Professor Zhang Tong from Nankai University is awarded the 2023 James J. Morgan Award Early Career Award
On December 7th, the 2023 James J. Morgan Award Early Career Award was jointly selected by the American Chemical Society and Environmental Science & Technology, a leading international journal in the field of environment is official announced. Dr. ZHANG Tong, a professor in the College of Environmental Science and Engineering, Nankai University is honored to be one of the winners.
The James J. Morgan Young Scientist Award is named after Professor James J. Morgan ,the first Editor-in-Chief of Environmental Science & Technology, recognizes those early career researchers who are standing on our shoulders. These are the researchers who are seeing the farthest horizons and leading the fields in new directions through creative, new ideas consistent with Morgan’s early contributions to environmental chemistry.
Professor ZHANG Tong has been a professor of Environmental Science and Engineering at Nankai University since 2016. She completed her Ph.D. in civil and environmental engineering from Duke University, USA, in 2012, followed by a postdoctoral research position at Woods Hole Oceanographic Institution, USA, completed in 2015. Dr. Zhang’s research interests cover biogeochemistry, nanogeoscience, and environmental remediation. Specifically, her research focuses on the interfacial processes that govern the fate, transport, and transformation of trace metals and mineral nanoparticles in the natural environment, elucidating key processes controlling mineral surface reactivity with biological targets. Her pioneering research on geochemical and microbiological constraints on the methylation of mercury by microorganisms has illustrated the surface mechanisms by which nanocrystalline mercury sulfides are made available to microorganisms.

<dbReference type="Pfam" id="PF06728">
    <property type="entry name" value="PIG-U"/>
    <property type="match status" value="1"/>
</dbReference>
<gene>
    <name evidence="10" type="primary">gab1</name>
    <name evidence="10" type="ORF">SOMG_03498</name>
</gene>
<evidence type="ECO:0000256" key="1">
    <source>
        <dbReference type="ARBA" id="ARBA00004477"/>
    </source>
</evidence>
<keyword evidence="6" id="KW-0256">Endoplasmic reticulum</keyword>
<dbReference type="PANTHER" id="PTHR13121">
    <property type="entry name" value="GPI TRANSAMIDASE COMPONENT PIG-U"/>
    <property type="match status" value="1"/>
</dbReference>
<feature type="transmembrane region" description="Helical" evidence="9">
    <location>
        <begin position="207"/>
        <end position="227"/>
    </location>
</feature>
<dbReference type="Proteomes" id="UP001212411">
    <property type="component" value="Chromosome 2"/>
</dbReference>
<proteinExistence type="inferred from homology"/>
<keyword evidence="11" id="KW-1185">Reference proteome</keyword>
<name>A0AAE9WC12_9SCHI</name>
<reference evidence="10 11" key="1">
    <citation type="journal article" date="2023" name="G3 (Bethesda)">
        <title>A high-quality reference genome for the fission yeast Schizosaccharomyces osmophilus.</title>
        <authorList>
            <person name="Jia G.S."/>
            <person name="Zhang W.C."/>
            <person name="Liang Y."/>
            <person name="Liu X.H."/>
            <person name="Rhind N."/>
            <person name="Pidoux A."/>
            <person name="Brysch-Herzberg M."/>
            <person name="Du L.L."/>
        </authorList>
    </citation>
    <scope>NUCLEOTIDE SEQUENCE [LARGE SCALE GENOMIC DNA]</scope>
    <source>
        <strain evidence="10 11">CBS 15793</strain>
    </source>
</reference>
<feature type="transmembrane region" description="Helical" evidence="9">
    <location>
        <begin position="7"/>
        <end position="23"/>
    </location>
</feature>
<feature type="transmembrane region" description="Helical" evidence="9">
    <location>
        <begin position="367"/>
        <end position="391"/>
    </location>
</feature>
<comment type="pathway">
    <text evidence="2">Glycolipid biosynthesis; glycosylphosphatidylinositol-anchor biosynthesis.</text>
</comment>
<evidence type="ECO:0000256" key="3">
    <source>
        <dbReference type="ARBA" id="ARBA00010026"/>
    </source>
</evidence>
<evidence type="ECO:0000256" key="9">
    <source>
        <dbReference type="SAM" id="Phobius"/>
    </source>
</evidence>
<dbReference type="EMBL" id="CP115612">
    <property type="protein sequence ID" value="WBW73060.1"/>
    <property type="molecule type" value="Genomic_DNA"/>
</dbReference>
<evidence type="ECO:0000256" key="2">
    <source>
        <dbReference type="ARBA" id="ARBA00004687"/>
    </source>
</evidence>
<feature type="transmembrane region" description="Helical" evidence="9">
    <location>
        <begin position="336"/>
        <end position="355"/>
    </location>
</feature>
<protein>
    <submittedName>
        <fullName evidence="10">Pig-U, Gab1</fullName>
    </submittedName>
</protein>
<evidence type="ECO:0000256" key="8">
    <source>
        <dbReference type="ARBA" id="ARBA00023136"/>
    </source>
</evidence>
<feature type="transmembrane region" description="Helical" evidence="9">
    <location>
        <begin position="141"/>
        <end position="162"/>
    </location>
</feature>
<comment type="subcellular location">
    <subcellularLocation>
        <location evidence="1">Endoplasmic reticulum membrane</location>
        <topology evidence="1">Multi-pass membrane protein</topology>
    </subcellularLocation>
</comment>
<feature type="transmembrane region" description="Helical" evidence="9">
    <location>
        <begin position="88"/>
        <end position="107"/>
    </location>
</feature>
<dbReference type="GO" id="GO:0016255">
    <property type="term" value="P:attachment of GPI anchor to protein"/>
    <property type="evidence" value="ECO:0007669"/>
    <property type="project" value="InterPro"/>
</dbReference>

Professor Zhang’s team also revealed how natural organic matter interacts with metal oxide nanoparticles depending on the exposed crystal facets of the particles. Their work also demonstrated how mineral structures on nanoparticle interfaces are important for human–nanoparticle interactions and the protein coronas that develop after humans are exposed to nanoparticles. Professor Zhang is widely regarded as a rising star in the field of environmental science and engineering with an unusual capacity to conduct multidisciplinary research.
Reported by FU Kun, WU Junhui
Translated by LI Mengchu